Head of Professional Recruitment, West Accounting Principals
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3 Tips to Reduce Turnover Post-Tax Season

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The 2020 tax season was a particularly challenging one for accounting firms. Many new initiatives, like PPP loans, provided help small businesses desperately needed but also created new headaches for accountants. Now that the pandemic is winding down, exhausted employees may be looking for jobs elsewhere. Here's how to reduce your turnover rate and keep your team together so you can look to experience post-pandemic growth.

Apr 28th 2021
Head of Professional Recruitment, West Accounting Principals
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Every tax season has its unique challenges that stress and overwhelm tax pros, but after more than a year of remote working during a global pandemic, many have reached their burnout point. Keeping up with changing regulations surrounding initiatives like the Paycheck Protection Program (or PPP loan) took extra time and energy from employees who were likely already stretched thin. Firm leaders, now more than ever, need to focus on employees’ well-being.

For partners and managers, it’s important to think about how to help their employees recuperate after a second pandemic tax season to reduce the rate of employee turnover. After months of staying in their current roles due to economic uncertainty, professionals are now actively searching for new opportunities. Plus, with more firms embracing virtual working, candidates are no longer limited by geography when looking for job opportunities. So how can firm leaders and managers ensure employees feel supported and happy in their current role after a stressful tax season? Here’s some ways of mitigating tax season burnout that can help employees feel less inclined to throw in the towel. 

Review and reset after the busy season. Once the season has officially closed on May 17, consider holding a team meeting to review the firm’s performance, discuss any roadblocks encountered, and identify takeaways for smoother tax seasons in the future. Think of this as a tax season post-mortem. Was the workload manageable, or should additional hires be brought on? Could more efficient technology be implemented? Are there any skills employees would like extra training on? Talking through these questions can provide an outlet for the team to voice suggestions or concernsand can help leaders understand what to improve on for next year. For example, if employees were burdened by handling paperwork and manually inputting data, consider looking into technology that can automate parts of the process to ensure efficient operations for both workers and clients. Employees may be more inclined to stick around if they see that proactive steps are being taken to alleviate stress and streamline operations for next year.

This can also be a great opportunity to give kudos where it is due. Overall, employees want to feel that their input is valued, action is being taken to improve their experience, and that their hard work is recognized. In the whirlwind of tax season, many workers may be feeling underappreciated or taken for granted. Spending time during this team meeting to call out individuals for their specific contributions is a small but impactful way to help boost employee morale.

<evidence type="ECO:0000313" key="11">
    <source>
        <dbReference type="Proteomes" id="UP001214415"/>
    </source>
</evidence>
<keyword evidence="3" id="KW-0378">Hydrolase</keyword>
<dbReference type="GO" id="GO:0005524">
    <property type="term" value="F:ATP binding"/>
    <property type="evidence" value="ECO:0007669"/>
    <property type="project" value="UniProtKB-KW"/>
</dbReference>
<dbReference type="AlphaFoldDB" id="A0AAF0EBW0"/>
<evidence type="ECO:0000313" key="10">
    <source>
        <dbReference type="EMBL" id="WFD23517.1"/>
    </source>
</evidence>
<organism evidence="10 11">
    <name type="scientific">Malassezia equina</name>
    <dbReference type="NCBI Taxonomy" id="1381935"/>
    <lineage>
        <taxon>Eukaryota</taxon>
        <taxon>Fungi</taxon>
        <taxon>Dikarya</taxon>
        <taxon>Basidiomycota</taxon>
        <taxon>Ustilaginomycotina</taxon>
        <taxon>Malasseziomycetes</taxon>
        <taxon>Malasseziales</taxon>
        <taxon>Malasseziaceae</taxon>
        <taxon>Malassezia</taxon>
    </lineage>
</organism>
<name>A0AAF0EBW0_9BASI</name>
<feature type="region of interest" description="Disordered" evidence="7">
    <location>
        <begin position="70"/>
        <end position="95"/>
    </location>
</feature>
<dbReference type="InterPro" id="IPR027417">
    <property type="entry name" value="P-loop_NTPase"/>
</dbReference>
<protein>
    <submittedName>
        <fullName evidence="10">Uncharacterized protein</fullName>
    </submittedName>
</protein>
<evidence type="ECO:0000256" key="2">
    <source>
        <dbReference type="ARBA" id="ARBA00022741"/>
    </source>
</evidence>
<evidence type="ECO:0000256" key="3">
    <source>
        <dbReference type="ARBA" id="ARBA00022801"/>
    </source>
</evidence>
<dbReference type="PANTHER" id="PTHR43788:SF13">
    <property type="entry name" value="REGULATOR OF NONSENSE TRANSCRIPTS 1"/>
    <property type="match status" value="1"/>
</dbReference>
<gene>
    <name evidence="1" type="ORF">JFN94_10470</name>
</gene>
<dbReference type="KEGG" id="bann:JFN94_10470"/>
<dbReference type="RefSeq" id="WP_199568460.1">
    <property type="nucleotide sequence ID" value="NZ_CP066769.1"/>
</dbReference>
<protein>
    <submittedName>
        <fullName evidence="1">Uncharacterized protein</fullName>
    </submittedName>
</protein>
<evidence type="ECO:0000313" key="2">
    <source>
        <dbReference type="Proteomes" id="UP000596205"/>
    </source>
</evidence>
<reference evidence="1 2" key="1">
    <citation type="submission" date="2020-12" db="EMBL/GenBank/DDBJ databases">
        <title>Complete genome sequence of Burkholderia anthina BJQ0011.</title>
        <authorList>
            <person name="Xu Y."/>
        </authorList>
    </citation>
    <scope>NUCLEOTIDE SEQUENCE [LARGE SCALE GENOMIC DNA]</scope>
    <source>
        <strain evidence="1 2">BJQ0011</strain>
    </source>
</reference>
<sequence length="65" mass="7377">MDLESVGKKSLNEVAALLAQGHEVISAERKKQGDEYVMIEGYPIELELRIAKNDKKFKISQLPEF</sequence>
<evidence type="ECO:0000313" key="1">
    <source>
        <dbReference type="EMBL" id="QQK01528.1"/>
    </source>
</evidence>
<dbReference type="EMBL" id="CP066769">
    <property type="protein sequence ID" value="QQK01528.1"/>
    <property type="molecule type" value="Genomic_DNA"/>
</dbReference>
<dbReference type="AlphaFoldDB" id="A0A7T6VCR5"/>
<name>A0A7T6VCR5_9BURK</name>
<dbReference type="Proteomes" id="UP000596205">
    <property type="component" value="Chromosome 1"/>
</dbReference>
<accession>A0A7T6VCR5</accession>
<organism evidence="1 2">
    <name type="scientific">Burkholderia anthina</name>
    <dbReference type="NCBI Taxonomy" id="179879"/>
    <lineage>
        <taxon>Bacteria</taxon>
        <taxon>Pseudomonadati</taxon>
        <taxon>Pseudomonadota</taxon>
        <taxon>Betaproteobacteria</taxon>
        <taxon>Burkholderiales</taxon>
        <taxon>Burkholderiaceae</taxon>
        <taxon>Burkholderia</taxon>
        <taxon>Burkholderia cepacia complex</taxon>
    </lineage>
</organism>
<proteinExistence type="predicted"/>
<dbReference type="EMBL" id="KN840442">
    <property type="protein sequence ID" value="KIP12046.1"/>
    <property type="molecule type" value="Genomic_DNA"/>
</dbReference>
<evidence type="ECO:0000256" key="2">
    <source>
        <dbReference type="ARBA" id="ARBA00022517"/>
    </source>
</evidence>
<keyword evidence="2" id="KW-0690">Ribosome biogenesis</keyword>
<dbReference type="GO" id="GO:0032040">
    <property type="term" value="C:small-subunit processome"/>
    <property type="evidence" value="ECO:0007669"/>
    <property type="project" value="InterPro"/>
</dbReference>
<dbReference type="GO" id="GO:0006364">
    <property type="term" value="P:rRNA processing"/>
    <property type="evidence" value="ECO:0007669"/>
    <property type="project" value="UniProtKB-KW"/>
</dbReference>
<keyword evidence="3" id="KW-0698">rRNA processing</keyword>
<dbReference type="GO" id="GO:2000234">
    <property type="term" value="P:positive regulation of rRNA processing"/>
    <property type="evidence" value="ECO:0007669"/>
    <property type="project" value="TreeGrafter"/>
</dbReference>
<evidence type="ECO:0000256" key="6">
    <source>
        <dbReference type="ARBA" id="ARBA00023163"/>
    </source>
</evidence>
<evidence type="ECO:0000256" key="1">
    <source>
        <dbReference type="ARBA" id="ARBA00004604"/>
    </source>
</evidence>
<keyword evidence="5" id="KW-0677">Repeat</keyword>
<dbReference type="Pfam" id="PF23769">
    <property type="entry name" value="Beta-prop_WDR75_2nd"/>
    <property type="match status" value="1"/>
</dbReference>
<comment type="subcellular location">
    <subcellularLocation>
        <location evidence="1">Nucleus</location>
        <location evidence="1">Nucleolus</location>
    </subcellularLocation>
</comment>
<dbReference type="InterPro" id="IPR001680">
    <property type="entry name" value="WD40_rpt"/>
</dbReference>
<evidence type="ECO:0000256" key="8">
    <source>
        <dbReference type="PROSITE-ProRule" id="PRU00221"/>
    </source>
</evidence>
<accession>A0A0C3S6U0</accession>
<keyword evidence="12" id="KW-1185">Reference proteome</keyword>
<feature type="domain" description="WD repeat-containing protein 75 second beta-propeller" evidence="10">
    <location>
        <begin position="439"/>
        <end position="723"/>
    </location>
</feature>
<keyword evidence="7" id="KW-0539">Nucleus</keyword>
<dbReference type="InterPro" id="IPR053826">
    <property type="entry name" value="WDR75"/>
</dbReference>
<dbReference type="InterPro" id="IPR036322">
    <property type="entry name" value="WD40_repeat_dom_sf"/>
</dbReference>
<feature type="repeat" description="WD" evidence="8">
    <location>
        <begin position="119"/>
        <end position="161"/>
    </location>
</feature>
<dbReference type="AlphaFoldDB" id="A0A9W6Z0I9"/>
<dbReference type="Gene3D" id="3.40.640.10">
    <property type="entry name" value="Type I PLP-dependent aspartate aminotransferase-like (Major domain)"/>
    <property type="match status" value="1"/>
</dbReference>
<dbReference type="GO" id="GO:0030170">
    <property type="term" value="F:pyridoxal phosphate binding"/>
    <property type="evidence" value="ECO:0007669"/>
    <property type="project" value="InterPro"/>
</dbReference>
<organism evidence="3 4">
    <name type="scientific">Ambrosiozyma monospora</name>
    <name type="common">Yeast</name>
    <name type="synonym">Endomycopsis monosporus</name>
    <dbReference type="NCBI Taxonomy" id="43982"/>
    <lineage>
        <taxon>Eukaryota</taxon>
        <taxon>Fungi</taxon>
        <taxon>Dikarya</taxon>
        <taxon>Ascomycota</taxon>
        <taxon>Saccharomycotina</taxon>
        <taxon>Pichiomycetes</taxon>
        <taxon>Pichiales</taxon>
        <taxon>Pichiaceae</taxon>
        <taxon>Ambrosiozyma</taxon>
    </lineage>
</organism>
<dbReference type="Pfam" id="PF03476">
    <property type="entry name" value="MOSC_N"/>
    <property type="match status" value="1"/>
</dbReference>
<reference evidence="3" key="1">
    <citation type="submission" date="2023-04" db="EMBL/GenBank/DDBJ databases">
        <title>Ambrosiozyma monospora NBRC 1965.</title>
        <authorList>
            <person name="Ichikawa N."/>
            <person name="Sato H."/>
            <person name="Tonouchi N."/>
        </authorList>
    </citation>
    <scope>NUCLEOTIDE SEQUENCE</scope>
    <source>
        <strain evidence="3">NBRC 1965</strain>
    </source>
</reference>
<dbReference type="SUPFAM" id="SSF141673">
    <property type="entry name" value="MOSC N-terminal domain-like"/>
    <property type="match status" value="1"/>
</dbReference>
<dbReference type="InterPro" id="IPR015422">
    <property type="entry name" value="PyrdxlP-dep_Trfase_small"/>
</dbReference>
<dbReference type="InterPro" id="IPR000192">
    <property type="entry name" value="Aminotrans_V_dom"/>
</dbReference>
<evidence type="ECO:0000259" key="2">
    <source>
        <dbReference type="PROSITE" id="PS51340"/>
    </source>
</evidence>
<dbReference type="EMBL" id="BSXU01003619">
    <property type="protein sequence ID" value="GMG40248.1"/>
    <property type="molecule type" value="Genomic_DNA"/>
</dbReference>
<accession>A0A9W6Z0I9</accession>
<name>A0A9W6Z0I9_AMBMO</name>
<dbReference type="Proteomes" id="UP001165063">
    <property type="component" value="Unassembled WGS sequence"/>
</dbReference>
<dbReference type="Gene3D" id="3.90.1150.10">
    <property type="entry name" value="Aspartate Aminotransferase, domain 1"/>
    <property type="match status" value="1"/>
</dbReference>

Be empathetic. For many, the past year has been challenging on professional and personal levels, which has contributed to some talent feeling unmotivated and overwhelmed at their jobs. This issue is often exacerbated by particularly busy periods and workloads. More and more, employees, including in historically traditional professions like accounting, are expecting their leaders to show more empathy and emotional intelligence in the workplace. Feeling emotionally secure at work is a top priority for talent and one that some are willing to switch jobs to find.

Empathetic leadership can be displayed in a number of ways – establishing regular check-ins with your employees, starting off team meetings with a round robin of how everyone is feeling, or just providing more flexibility to anyone who needs it. Understanding and respecting that employees sometimes have personal stressors or obligations outside of the office that may impact their work performance is critical to creating a work environment that employees want to stay in.

Offer perks and benefits. Another way to help employees feel valued is by offering perks and benefits. Financial rewards like salary raises or spot bonuses are always appreciated. If budgets do not allow, though, extra vacation days or even perks as simple as catered meals -- or as social distancing measures continue, e-gift cards for lunch -- are tangible ways to show appreciation for hard working employees. More and more firms are also offering nontraditional benefits, like mental health days and flexible working hours. Adopting these benefits can appeal to current employees and prospective hires alike. While just offering these perks alone won’t always be enough to convince a burned-out employee to stay, they can certainly help boost morale and contribute to a more positive workplace culture.  

Now more than ever, it’s important to prioritize the mental health and wellness of employees, particularly after another exhausting tax season. When tax pros feel they are heard and valued by firm leadership, they are more likely to continue to grow their careers at their current employers rather than exploring other opportunities. Ultimately, that can add up to a stronger firm with reduced turnover and more satisfied employees.

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